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Environ Monit Assess. 2016 Sep;188(9):527. doi: 10.1007/s10661-016-5533-7. Epub 2016 Aug 20.

Aircraft measurements of SO2, NOx, CO, and O3 over the coastal and offshore area of Yellow Sea of China.

Author information

1
State Key Laboratory of Environmental Criteria and Risk Assessment, Chinese Research Academy of Environmental Sciences, Beijing, 100012, China.
2
State Key Laboratory of Environmental Criteria and Risk Assessment, Chinese Research Academy of Environmental Sciences, Beijing, 100012, China. wangxh@craes.org.cn.
3
China National Environmental Monitoring Center, Beijing, China.
4
Peking University, Beijing, China.

Abstract

In order to investigate long-range transport of the air pollution in the East Asia, air pollutants, including SO2, NOx, CO, and O3, were observed by aircraft measurement over the coastal and offshore area of Yellow Sea of China in April 2011. NOx and SO2 seemed to become moderate in recent years, and the concentrations during the whole observations ranged from 0.49 to 9.57 ppb and from 0.10 to 16.02 ppb, respectively. The high concentrations of CO were measured with an average value of 0.98 ppm. The measured O3 average concentration was 76.25 ppb, which showed a higher level comparing with the results from some previous studies. Most of the results for the concentration values generally followed the typical characteristic of vertical and spatial distribution, which were "low altitude > high altitude" and "land/coastal > sea," respectively. Transport of polluted air mass from the continent to the aircraft measurement area was confirmed in some days during the observation by the meteorological analysis, while the measurement results supposed to represent the background level of the pollutants in rest days. Additionally, some small-scale air pollution plumes were observed. Significant positive correlations between NOx and SO2 indicated that these two species originated from the same region. On the other hand, good positive correlations between NOx and O3 found during 2-day flight suggested that the O3 formation was probably under "NOx-limited" regime in these days.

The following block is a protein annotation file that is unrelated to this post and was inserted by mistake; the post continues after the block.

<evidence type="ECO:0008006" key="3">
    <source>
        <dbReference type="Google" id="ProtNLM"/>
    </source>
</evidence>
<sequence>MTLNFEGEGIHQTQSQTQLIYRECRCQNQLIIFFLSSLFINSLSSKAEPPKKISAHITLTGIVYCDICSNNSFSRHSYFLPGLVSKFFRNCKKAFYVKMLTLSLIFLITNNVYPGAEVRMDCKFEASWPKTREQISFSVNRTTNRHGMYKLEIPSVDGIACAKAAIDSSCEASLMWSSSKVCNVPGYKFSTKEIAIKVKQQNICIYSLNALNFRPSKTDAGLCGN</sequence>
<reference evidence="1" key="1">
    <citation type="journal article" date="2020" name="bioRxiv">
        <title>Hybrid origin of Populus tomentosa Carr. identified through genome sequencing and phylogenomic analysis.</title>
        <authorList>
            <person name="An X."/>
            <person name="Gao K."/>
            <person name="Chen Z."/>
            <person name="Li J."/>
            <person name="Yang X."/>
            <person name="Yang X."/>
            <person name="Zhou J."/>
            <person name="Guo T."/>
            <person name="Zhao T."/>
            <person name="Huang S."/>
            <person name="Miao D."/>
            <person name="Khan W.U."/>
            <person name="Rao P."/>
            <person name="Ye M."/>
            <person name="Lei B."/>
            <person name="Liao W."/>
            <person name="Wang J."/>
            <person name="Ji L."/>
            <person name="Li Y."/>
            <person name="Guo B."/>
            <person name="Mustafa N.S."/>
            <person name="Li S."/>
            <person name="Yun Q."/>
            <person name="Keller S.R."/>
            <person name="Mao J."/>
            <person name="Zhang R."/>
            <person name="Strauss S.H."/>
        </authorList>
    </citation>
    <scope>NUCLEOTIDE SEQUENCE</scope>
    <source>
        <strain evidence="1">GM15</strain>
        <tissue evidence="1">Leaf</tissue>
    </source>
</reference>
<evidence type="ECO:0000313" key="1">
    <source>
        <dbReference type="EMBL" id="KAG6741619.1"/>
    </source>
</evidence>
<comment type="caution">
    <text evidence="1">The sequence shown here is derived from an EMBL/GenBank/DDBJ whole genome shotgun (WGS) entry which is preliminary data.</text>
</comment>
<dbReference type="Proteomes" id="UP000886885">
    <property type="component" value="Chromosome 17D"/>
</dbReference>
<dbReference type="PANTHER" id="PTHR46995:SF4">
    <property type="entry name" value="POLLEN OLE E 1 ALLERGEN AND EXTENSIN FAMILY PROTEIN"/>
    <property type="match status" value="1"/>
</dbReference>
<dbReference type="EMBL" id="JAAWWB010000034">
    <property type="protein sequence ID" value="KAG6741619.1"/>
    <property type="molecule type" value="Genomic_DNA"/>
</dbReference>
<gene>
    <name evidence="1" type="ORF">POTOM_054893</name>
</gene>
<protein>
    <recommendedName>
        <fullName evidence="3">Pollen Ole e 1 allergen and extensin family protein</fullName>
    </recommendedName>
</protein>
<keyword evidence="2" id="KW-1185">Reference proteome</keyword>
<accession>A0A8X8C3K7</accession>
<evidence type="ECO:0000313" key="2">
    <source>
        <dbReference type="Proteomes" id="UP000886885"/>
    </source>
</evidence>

KEYWORDS:

Aircraft measurement; East Asia; Gaseous pollutants; Long-range transport; Yellow Sea

PMID:
27544762
DOI:
10.1007/s10661-016-5533-7
[Indexed for MEDLINE]

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